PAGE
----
I love the positive vibe of your post and I wholeheartedly agree with the sentiment.

There are definitely some pragmatic issues for me though. For example, I’m not a real pilot and when I learn ‘stuff’ about flying, it’s through MSFS or through a 3rd party app manual, etc. because that’s the practical application of what I’m using. i.e. Reading a 200 page handbook for a Garmin product is pointless if the majority of that info is not anywhere in the sim - unless I’m feeling fanatical about a specific thing… which doesn’t often happen for me - I don’t have the time - I want to fly.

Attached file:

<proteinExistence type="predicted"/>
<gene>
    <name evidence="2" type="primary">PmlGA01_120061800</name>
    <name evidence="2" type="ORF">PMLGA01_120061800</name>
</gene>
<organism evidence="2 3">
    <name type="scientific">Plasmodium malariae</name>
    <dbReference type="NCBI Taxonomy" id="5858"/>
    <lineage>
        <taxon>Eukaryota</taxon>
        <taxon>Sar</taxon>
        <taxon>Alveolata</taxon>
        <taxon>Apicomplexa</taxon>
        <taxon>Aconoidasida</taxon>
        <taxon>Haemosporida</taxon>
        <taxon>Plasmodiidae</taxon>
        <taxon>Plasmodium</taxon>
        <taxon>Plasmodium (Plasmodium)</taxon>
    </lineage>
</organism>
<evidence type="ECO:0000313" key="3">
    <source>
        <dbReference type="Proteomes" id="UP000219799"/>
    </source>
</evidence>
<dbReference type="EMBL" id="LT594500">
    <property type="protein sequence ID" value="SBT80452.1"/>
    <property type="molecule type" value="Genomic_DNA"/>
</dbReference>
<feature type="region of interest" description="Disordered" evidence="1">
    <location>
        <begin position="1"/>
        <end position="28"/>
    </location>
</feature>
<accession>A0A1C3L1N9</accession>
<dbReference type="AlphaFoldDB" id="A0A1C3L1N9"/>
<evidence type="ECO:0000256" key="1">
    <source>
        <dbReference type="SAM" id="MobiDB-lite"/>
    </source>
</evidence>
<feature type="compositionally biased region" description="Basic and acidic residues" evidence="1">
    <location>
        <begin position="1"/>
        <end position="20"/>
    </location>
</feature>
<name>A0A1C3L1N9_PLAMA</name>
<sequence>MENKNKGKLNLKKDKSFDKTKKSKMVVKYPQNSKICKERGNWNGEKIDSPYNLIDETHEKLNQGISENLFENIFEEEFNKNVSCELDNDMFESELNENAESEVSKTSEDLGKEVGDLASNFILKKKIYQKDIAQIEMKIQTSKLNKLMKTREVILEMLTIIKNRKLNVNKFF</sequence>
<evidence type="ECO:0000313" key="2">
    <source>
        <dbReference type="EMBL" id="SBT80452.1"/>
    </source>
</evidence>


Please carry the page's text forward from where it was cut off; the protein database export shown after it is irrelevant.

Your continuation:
So, to think of a situation, when I learn about landing… ILS runway frequencies, contacting tower, tuning into ATIS, etc and then I pay for and load Navigraph data, I find issues with not being able to tune into something because frequencies in the sim don’t match for some reason, Navigraph app gives me 15 frequencies for tower and none of them work and I overshoot because I’m looking at data instead of flying, or ATIS doesn’t seem to match the weather I see outside the windshield, or I’m directed to land at a runway with a tailwind, or I can’t tune directly into the tower without needing to scroll through a list of 30 ‘nearest airports’ to speak with the tower… you know… a bunch of stuff that doesn’t quite match what I’m learning, and what I’d expect. At that point I’m struggling… finding workarounds… trying to figure out if I’m doing something wrong, or whether there’s something not behaving correctly in the sim; question marks! And so at that point I find the ‘knowledge adventure’ of it all doesn’t quite hit the spot. So I just shrug and go back to flying my next ‘Round the World’ route with the basic knowledge I have… that’s where the fun is for me, and if I pick up a new snippet of info/knowledge along the way, then that’s cool.